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premature anti-fascist
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I've been reading David Brin's _Existence_, and I appreciate his take on the puzzle of First Contact. (or as I call it, Lucid Contact).

At the same time, I am continually amazed by my relationship with this dog I seem to 'own'. (a curious idea, this ownership of a sentient being. If I really believe in it, does that mean I give my consent to being owned myself? But I digress)

I've often thought that if intelligent extrasolar aliens exist, they *must* be aware of homo sapiens. We're just too loud to ignore. If they've been aware of us for any length of time, then we are not alien to them at all. But how alien are they to *us*?

And I look at 'my' dog, and reflect on how different he is from a human person. He's constantly making funny postures that are impossible for the human frame. His expressions seem completely transparent to me, yet they're not expressions a human would make. He resembles a person in every way (certainly a very young person) without being a human person. And to my mind this is the real challenge of alien contact. Call it the Turing test in reverse. Can a human have a communication with a nonhuman and yet still regard that being as a person? We sure as hell better be capable! The consequences of guessing wrong could be catastrophic. And yet we so often guess wrong, even within our own species!

 I suppose this could form the center of the bulls-eye for SETI. Critters we are capable of recognizing as people, even if they seem strange. Like the way I regard my dog. Or more to the point, the high functioning autistic people I've met in the past. They seem as alien as any sort of human I'm ever likely to meet, yet I see so much of myself in them too.

 Mirrors: The things I treasure about 'my' animal, is the insights he gives me on human nature. How much of human nature isn't really human, more mammal, or animal, or even Terran. And there would be no shame in seeking out that kind of insight in any sort of extrasolar alien contact. They wouldn't necessarily be 'alien' in the way of the stranger. Rather, they should remind us of ourselves, but different enough so we notice things we didn't notice before.

 It seems pefectly plausible to me that 'first contact', Lucid Contact,  may well occur between humans and another Terran species that we've always believed we already understood. Meeting extrasolar intelligence after that, might feel like a let-down.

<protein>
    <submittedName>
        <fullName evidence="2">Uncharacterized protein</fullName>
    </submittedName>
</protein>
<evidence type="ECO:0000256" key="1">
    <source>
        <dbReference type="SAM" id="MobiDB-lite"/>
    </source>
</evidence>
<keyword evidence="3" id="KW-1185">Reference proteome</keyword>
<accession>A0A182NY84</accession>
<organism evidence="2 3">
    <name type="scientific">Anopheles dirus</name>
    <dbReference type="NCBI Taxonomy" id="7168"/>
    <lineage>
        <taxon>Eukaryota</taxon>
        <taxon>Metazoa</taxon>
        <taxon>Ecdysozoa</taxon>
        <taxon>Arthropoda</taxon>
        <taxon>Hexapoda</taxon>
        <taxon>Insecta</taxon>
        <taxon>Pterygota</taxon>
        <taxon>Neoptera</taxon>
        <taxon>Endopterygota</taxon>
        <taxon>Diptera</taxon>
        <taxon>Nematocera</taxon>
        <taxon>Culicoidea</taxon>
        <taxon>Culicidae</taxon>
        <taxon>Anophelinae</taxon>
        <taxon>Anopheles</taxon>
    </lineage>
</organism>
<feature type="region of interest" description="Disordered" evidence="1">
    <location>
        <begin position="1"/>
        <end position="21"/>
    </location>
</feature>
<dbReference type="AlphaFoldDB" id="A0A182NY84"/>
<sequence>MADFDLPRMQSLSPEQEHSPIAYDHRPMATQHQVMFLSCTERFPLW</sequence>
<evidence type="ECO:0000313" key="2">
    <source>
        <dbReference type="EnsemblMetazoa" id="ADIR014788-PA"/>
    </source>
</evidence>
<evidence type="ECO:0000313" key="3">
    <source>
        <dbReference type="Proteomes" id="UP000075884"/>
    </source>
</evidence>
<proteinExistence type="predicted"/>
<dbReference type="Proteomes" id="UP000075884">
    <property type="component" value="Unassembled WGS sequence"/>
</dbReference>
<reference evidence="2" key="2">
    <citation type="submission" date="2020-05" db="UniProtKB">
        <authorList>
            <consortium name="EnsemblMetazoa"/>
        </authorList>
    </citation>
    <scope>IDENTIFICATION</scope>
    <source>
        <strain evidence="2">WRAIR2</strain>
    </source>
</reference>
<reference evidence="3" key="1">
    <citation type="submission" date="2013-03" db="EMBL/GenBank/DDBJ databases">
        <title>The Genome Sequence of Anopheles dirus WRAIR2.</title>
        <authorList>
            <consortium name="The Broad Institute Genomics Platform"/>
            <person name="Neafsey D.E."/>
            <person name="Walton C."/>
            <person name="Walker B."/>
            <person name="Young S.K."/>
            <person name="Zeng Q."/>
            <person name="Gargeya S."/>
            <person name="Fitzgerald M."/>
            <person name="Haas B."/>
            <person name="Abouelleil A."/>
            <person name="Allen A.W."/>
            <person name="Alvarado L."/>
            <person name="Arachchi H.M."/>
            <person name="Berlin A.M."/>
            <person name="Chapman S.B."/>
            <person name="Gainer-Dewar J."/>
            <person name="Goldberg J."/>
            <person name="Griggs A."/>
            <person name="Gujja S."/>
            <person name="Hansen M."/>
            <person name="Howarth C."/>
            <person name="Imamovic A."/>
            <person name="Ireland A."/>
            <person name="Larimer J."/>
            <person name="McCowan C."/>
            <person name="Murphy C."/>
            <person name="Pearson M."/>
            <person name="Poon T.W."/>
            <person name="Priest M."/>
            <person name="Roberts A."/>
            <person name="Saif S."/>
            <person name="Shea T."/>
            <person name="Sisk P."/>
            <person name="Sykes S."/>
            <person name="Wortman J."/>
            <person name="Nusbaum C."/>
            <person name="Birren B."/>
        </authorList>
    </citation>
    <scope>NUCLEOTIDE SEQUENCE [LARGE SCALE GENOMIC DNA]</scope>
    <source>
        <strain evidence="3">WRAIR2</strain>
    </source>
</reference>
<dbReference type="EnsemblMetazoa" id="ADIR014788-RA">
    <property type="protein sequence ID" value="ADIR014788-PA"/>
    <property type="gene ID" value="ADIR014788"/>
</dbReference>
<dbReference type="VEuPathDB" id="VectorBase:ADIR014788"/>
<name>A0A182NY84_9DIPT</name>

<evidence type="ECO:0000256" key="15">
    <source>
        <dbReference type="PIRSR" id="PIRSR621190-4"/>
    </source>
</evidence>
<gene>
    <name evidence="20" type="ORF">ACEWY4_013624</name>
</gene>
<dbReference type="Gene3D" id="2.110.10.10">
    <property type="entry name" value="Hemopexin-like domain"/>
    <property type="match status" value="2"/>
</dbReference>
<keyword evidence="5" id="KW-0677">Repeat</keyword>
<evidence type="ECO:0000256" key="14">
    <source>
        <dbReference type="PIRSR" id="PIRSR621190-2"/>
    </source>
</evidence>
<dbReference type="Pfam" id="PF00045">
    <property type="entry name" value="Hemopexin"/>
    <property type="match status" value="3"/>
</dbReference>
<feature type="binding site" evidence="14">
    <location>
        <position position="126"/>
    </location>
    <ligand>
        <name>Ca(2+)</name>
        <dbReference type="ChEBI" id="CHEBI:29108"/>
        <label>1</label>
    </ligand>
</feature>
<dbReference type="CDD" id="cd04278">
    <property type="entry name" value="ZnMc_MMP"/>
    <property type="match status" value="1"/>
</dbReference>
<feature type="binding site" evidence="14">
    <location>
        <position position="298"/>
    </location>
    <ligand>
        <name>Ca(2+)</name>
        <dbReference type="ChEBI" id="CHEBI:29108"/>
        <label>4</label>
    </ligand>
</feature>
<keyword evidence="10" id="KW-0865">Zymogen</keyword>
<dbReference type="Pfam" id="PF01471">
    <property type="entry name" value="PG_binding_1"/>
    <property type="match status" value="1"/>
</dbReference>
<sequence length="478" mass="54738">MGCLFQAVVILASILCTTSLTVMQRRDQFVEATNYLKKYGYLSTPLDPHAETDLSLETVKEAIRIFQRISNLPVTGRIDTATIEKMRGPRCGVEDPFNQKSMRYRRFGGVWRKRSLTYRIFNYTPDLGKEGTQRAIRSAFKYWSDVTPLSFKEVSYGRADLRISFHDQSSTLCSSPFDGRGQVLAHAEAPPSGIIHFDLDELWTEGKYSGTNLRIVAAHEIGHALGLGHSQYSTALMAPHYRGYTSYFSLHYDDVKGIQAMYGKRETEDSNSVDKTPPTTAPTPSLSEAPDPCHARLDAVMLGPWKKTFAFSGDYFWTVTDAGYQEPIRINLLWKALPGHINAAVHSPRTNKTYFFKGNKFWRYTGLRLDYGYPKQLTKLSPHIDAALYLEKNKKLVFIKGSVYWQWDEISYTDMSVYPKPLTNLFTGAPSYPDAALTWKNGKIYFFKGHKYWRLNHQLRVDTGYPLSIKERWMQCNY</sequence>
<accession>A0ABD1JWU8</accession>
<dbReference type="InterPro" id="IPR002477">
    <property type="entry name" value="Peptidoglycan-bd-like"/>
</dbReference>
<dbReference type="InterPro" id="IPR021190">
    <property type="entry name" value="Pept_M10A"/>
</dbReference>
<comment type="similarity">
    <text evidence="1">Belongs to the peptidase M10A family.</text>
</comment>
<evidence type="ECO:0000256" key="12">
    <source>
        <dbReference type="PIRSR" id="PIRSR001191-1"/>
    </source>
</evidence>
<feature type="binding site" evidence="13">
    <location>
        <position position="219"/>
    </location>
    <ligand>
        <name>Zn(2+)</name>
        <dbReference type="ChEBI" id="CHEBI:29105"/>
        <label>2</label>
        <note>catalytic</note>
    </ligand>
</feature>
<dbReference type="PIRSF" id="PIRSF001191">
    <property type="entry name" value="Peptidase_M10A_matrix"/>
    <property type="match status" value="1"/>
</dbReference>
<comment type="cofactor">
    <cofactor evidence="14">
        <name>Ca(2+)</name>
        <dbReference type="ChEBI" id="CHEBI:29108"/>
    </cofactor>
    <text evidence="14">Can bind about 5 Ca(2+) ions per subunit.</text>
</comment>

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Some years ago I noticed I was an "old fart" to the folks I would have liked to have been peers with at burning man.... and at the same time I was a "know-nothing young brat" to other would-be peers in a different group. It put me in a mind to really try to get at the nub of what's going on when we say 'generation gap'.

The other day I thought of this again when I was walking my (elderly) dog. Another dog saw us, and was jumping almost high enough to clear the fence between us. I saw how effortlessly it made those leaps, as if energy was never going to be in short supply, and I remembered my own impatience with the physically infirm, when I was that old in human years.

There's no sugarcoating this: the young and the old are not very kind to each other. When I was young, I had nothing but disdain for my peer group,they seemed vapid compared to adults. Now that I'm an old fart, I feel disdain for my peer group still, because unlike the young, we should remember being there, we should know better! And yet I think what's really going on, is envy, maybe even jealousy, for that feeling of immortality we can no longer afford.

"Youth is wasted on the young"- what a contemptible, bigoted thing to say! Yet it passes for accepted wisdom for those above a certain age. I remember how hurt I used to feel when I was judged too young to be interesting to someone I thought I might learn from.

No doubt, I'm guilty of nostalgia here, since I don't remember what a pain in the ass I was back then. And in those rare moments when an elder tried to give me some reasonable advice, did I listen? (trick question! 'reasonable' changes over time)

I don't know, there's still something I am missing here. It still seems stupid for the older set to expect kudos for simply having survived this long. (not as hard as it used to be!) And it certainly doesn't help that society has decided that old people and young people belong in completely separate ghettos.